Getting Started: Bequests
If you plan to make a charitable gift by will, please think it through carefully. Then, meet with your attorney to discuss and update your will. Tell him or her exactly what you want to do. Be as clear as possible in describing what you want given to whom.
Let Us Know
We hope you'll tell us when you have named Jewish Community Foundation of Los Angeles in your will. We would very much like the opportunity to thank you for your generosity.
Click here to view the official bequest language for Jewish Community Foundation of Los Angeles.
If you prefer to remain anonymous, your gift will be kept completely confidential. But at the same time, recognition of your gift can encourage others to do the same. Whatever the case, we will honor your wishes, because we appreciate your support immensely. And, if you have any other specific requests for a bequest, please contact Development Office at 323-761-8704 or via email for assistance.
Various Bequest Options
Here are eight generally accepted ways to make a bequest. You might discuss them with your attorney as you prepare to update your will.
1. Specific bequest. This is a gift of a specific item to a specific beneficiary. For example, "I give my golf clubs to my nephew, John." If that specific property has been disposed of before death, the bequest fails and no claim can be made to any other property. (In other words, John wouldn't receive the value of the golf clubs instead.)
2. General bequest. This is usually a gift of a stated sum of money. It will not fail, even if there is not sufficient cash to meet the bequest. For example, "I give $50,000 to my daughter, Mary." If there is only $2,500 liquid cash in the estate, other estate assets must be sold to meet the bequest.
4. Residuary bequest. This is a gift of all the "rest, residue and remainder" of your estate after all other bequests, debts and taxes have been paid. For example, you own property worth $500,000, and you intend to give a child $50,000 by specific bequest and leave $450,000 to a spouse through a residuary bequest. If the debts, taxes and expenses are $100,000, there would only be $350,000 left for the surviving spouse. Rather, you should divide your estate according to percentages of the residue (rather than specifying dollar amounts), to ensure that your beneficiaries receive the proportions you desire.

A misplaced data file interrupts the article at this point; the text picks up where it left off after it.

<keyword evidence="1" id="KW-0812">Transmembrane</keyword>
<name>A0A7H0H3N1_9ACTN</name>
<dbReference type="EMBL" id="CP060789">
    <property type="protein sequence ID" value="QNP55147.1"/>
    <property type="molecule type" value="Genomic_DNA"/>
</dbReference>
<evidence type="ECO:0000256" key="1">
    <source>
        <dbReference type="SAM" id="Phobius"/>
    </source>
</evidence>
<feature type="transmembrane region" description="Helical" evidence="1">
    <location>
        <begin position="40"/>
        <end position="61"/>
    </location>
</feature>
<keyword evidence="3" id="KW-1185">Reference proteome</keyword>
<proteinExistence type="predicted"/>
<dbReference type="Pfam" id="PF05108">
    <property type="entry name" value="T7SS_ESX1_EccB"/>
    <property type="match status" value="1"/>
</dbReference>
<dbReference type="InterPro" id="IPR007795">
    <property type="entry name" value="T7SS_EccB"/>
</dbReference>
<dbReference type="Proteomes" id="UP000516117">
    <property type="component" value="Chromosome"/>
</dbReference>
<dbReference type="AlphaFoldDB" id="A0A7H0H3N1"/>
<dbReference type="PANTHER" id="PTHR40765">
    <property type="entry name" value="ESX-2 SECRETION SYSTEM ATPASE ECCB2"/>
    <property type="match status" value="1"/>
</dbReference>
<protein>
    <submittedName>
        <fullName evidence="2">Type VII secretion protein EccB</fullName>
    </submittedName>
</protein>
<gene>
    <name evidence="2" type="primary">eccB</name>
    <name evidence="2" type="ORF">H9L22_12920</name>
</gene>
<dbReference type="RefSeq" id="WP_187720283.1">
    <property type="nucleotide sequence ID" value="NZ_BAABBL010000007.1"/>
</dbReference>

The previous items can apply in the case of bequests to individual heirs or bequests to charitable organizations. The above types of bequests generally define the amount of the bequest.
The additional terms below are optional considerations (added to one of the above four bequests) when the bequest is made to charity.
5. Unrestricted bequest. This is a gift for our general purposes, to be used at the discretion of our governing board. A gift like this-without conditions attached-is frequently the most useful, as it allows us to determine the wisest and most pressing need for the funds at the time of receipt.
6. Restricted bequest. This type of gift allows you to specify how the funds are to be used. Perhaps you have a special purpose or project in mind. If so, it's best to consult us when you make your will to be certain your intent can be carried out.
7. Honorary or memorial bequest. This is a gift given "in honor of" or "in memory of" someone. We are pleased to honor your request and have many ways to grant appropriate recognition.
8. Endowed bequest. This bequest allows you to restrict the principal of your gift, requiring us to hold the funds permanently and use only the investment income they generate, or other similar formula. Creating an endowment in this manner means that your gift can continue giving indefinitely.
Please contact Development Office at 323-761-8704, or via e-mail, for more information.